Combustible dust control
How will an industrial vacuum cleaner enhance safety and compliance?
Responding is David Kennedy, business development manager, VAC-U-MAX, Belleville, NJ.
Industrial vacuum cleaners address many types of exposure risks by eliminating dust clouds, dissipating static electricity and removing the need for shoveling or sweeping. OSHA defines combustible dust as “fine particles that present an explosion hazard when suspended in air in certain conditions.” Combustible dust is everywhere and requires special collection and control.
Blowing combustible dust accumulations with a compressed air line and not using electrical equipment designed for hazardous areas are among the top violations cited by OSHA. As a result, facility and safety managers have added compressed-air-operated industrial vacuum cleaners approved for use in Class I and Class II, Division 2 areas to mitigate the possibilities of secondary dust explosions. Reducing the amount of dust that is suspended in the air results in lower housekeeping costs with less time required for the task. When used regularly in housekeeping routines, industrial vacuum cleaners minimize the amount of dust that can collect in hard-to-reach areas. Compliance to regulations and housekeeping standards aligns with corporate goals, including employee health and safety.
When most people think of vacuum cleaners for an industrial setting, they often think of shop-type vacuums they have in their garage. Because 90% of the materials vacuumed are combustible dust, shop-type vacuums aren’t suitable because open carbon brush motors can be an ignition source. Sometimes facilities have used those types of vacuum cleaners and found that they not only create sparking hazards but are ineffective at sucking up fine dust particles or heavy materials, and often create their own dust clouds when operating. Shop-type vacuum cleaners are no comparison to industrial vacuum cleaners, which have three times the suction power and are the safest to operate. Air-operated industrial vacuum cleaners don’t contain electric motors that burn out or have moving parts that wear out, increasing costs in the long run. Air-operated vacuum cleaners for combustible dust are safe in terms of grounding, reducing the amount of combustible dust suspended in the air and mitigating the possibility for dust explosions, while providing a better respiratory environment for workers.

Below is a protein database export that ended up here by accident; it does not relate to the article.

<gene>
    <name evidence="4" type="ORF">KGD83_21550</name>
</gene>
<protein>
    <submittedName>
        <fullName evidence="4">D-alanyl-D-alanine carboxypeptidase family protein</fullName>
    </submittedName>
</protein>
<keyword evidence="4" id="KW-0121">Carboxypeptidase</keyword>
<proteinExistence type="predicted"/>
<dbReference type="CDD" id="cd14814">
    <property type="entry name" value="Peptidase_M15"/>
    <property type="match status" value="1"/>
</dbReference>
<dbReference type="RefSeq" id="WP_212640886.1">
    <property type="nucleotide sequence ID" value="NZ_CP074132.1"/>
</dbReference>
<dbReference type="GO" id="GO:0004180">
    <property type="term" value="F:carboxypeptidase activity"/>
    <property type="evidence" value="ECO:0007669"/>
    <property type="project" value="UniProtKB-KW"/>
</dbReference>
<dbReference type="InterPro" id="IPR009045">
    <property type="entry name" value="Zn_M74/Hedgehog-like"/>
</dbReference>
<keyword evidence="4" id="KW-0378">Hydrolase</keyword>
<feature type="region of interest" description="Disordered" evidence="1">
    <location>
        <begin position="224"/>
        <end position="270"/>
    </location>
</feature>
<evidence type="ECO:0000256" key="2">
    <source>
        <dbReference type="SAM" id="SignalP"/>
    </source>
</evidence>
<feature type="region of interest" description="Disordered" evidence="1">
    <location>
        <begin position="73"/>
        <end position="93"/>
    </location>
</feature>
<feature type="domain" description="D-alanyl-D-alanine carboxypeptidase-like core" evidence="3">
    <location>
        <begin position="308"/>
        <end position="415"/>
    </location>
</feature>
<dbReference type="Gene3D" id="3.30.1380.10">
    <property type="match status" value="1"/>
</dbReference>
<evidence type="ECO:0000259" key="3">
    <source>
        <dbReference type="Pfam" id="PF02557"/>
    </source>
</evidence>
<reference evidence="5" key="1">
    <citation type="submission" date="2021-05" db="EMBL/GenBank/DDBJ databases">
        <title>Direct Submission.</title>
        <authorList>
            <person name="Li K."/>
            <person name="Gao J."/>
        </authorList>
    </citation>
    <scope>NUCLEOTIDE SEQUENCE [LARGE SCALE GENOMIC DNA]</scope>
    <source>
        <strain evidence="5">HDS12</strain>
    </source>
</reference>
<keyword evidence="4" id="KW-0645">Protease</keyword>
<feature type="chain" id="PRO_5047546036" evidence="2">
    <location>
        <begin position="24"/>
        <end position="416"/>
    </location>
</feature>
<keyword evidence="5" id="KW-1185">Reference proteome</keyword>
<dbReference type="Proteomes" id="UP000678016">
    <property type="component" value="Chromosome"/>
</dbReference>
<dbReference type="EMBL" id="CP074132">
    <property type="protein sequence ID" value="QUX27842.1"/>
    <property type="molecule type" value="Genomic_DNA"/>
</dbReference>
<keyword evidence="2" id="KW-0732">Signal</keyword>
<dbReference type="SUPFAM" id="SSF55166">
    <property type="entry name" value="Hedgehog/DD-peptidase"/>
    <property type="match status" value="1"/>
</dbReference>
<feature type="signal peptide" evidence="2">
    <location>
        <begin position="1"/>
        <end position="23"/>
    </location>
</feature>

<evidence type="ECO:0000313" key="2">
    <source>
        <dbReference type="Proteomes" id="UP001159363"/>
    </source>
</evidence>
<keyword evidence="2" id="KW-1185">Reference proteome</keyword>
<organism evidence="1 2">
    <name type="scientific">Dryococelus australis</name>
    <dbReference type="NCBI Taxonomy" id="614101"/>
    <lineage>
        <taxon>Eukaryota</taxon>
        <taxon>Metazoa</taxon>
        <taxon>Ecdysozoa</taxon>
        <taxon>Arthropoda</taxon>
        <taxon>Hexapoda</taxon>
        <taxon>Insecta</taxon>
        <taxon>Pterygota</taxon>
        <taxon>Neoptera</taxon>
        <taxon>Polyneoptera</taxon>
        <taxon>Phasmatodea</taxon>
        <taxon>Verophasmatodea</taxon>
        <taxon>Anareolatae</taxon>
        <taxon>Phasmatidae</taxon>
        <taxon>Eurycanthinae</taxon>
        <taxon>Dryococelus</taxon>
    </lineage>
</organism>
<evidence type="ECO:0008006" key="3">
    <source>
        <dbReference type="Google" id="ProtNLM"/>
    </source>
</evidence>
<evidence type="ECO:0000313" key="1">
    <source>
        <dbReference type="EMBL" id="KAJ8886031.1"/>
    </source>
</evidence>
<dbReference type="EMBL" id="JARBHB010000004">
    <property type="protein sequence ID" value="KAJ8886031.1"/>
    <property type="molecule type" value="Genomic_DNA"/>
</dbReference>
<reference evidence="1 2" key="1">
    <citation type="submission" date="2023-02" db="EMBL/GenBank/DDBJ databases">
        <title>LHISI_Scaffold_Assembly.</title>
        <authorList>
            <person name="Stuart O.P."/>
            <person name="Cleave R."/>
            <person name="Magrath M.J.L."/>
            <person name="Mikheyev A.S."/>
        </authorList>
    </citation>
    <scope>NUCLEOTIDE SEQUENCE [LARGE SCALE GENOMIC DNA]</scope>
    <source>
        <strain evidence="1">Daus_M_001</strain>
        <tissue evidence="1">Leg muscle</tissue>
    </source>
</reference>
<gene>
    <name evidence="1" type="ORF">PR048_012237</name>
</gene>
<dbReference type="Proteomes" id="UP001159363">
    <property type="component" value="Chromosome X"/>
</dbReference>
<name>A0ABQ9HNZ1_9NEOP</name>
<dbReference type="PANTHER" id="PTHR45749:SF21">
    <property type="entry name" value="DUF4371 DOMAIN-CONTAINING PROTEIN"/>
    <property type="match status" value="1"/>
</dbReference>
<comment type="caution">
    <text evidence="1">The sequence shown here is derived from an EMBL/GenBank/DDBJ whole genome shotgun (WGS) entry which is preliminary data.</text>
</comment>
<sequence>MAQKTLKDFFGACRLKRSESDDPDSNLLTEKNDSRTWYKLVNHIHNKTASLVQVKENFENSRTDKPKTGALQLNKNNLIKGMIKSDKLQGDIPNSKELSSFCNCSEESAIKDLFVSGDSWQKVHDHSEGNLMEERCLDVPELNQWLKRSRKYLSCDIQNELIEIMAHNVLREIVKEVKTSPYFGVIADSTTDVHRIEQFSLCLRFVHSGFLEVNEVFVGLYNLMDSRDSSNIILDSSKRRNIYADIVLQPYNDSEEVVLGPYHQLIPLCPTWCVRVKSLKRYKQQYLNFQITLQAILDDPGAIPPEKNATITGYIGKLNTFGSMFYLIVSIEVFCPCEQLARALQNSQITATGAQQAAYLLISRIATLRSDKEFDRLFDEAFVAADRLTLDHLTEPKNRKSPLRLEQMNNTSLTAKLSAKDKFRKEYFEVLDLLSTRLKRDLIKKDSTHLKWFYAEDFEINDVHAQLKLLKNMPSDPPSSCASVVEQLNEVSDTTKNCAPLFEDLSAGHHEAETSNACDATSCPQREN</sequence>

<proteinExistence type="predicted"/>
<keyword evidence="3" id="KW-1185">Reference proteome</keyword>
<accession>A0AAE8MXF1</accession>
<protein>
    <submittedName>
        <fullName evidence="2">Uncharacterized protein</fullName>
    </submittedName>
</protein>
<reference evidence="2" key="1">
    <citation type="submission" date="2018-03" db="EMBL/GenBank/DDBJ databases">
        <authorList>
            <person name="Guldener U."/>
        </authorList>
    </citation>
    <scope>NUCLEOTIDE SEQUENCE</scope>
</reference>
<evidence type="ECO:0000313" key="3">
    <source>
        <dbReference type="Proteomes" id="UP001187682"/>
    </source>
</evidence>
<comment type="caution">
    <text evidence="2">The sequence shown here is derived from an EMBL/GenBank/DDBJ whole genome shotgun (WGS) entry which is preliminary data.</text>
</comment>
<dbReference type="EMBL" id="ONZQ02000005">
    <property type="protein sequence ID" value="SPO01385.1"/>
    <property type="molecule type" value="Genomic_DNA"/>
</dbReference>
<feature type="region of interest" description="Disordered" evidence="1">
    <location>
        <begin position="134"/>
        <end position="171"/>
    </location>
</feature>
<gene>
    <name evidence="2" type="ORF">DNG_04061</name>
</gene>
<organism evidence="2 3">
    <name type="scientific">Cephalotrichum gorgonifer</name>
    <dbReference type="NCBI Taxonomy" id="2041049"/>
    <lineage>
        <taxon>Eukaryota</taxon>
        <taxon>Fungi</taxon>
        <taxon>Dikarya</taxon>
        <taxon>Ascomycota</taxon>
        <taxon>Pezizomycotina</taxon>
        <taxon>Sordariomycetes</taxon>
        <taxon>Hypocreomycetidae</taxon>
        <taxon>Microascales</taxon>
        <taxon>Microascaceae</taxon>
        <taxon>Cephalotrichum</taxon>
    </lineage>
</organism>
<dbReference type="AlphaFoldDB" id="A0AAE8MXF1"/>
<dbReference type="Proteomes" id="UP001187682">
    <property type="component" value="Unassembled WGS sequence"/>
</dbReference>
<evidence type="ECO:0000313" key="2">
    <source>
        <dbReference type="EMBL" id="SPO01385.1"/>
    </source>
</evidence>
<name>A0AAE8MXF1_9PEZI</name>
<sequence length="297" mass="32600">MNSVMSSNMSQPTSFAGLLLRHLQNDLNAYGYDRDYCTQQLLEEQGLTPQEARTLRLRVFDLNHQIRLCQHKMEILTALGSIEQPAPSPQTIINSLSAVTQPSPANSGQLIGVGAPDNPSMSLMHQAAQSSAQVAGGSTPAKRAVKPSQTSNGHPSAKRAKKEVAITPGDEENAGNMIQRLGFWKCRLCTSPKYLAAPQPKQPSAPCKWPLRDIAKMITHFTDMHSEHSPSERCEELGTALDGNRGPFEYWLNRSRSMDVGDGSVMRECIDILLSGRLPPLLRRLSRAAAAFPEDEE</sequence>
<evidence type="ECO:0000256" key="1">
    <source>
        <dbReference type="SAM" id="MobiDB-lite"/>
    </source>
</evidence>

Broom sweeping or blowing fugitive dust during housekeeping is discouraged by OSHA and the National Fire Protection Association. Seemingly benign, dust creates an assortment of hazards that include airborne particles that can lead to eye injuries, slip hazards and ergonomic injuries. The most serious risks surrounding the sweeping and blowing of dust are respiratory and explosion hazards. The use of industrial vacuum cleaners is the first-line method to remove dust. Rather than redistributing dust, industrial vacuum cleaners remove dust, eliminating potential hazards.
The most serious hazard associated with dust is the risk of a secondary explosion, which captured the attention of Congress and led to legislation that directed OSHA to “issue an interim combustible dust rule and an amendment to the Hazard Communication Standard in 90 days, and a final rule in 18 months,” according to an OSHA advance notice of proposed rulemaking on combustible dust. With more than 5,000 violations associated with OSHA’s Combustible Dust National Emphasis Program, recent news releases about the agency levying fines on several companies and increases in local TV coverage on combustible dust violations, it should be clear that OSHA is serious about enforcing current standards.
Industrial vacuum cleaning solutions for combustible dust are available to fit all budgets and facility sizes. They range in size from portable vacuums in the 5- to 55-gallon size, through portable vacuum loaders that can clean up to 5 tons an hour, through central vacuum systems with piping networks for multiple operators. Industrial vacuum cleaners quickly bring facilities into compliance not only for explosion hazards but for other dust- and debris-related housekeeping issues that pose respiratory, slip and ergonomic hazards. Working with an industrial vacuum cleaner manufacturer with application and chemical interaction experience produces the best outcome.
Editor's note: This article represents the independent views of the author and should not be construed as a National Safety Council endorsement.